In today’s Finshots, we explain why minority shareholders are unhappy with Reliance Retail.
When a company wants to reward its employees, sometimes, it gives them shares. It tries to make them feel like they’re part owners in the company too. If it’s a publicly listed company, the employees can sell the shares quite easily and make some money. But if it’s a private company, it could be a tad bit more complicated. Most of the time, it’s just paper wealth. And employees need one of 3 things to happen if they were to make actual money out of it.
- The company has to feel generous and buy back the shares at a higher price.
- The company goes for an IPO and the employees can sell the shares in the open market. Or...
- The employees send out feelers in the underground market to try and find buyers who’ll take the shares off of their hands at a hefty premium.
And it’s this third bit that employees at Reliance Retail Ltd resorted to. Over the years, some employees got their hands on the company’s shares and offloaded them in unofficial markets exchanging them for cash.
This meant that some lucky folks who weren’t employees (or unlucky…but we’ll get to that) snagged these coveted shares. And we say coveted for a simple reason. In 2019, people were willing to buy the shares at ₹500 a pop in the unofficial market. At a mind-boggling P/E multiple of 200. Basically, for every rupee of profit that the company made per share, investors were willing to pay ₹200 to get their hands on it. For context, one of Reliance Retail’s more popular peers, D-Mart, which was listed on the stock exchanges was trading at a P/E of 93 times back then. The love for Reliance Retail soared even more in the past few years — just last week, investors were willing to shell out ₹3,000 rupees a share.
That’s a whopping 500% return in just 4 years. And the market for Reliance Retail shares was reaching dizzying heights.
Now this was all thanks to some explosive growth. As per a recent report by Alliance Bernstein, Reliance Retail’s revenues have hit $32 billion. This is 2.5 times the size of the next 3 retail giants combined. Its market share jumped from 1.2% in FY18 to 3% in FY23 — of the overall retail pie that includes organised and unorganised retail. And the company had been spreading its tentacles everywhere these past few years. By buying Netmeds in the pharmacy space, acquiring Urban Ladder for furniture and Clovia for lingerie, investing in Dunzo for hyperlocal commerce, reviving Campa Cola, and bringing international brands such as Pret A Manger to India. And that’s just a tiny sampler. The list goes on.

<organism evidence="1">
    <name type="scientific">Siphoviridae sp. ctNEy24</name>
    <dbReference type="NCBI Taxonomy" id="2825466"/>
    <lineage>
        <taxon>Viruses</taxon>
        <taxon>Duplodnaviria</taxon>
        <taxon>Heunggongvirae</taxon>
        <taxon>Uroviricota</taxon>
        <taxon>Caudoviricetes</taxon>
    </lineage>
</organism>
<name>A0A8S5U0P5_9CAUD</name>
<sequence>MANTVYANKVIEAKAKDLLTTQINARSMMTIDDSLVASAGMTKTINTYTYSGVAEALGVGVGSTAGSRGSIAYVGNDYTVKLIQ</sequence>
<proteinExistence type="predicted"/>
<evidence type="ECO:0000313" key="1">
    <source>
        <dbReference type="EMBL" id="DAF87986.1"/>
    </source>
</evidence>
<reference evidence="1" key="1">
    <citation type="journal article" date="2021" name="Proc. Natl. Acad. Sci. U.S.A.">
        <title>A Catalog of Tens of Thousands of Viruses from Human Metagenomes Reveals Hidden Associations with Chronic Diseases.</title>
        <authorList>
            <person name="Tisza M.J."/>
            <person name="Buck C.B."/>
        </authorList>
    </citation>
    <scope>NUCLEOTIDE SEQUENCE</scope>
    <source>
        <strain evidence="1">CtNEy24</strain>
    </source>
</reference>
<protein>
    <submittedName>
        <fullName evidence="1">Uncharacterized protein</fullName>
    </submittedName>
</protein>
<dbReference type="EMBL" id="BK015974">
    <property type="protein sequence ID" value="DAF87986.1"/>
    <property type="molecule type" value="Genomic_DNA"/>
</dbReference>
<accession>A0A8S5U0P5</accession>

Oh, and to add fuel to the fire, there were whispers about an impending IPO for Reliance Retail too. Everyone wanted a piece of the stock before it popped during a public listing.
But on Friday, these investors had the shock of their life.
What happened, you ask?
Well, Reliance made a big announcement. It said that it wants 100% ownership of its shares. And it wants retail investors, who own just 0.09% of the shares, out of the picture now. Reliance will buy them out.
On the face of it, it’s a good thing, no? It’s the exit #1 option we spoke about at the start. So investors should’ve been happy.
But here’s the thing. Reliance is willing to pay only ₹1,362 per share!
Wait…that means all those investors who were lapping up shares at ₹2,000 and ₹3,000 are facing huge losses. They’re calling Reliance all sorts of ugly names. They feel that they’ve been cheated by the family of the richest Indian. That they should get the share price they deserve.
But here’s the thing. Maybe all this name calling is pretty pointless. Maybe these investors are to blame here. And maybe they should’ve been paying a little more attention to what was happening instead of rushing to buy the ‘next hot thing’.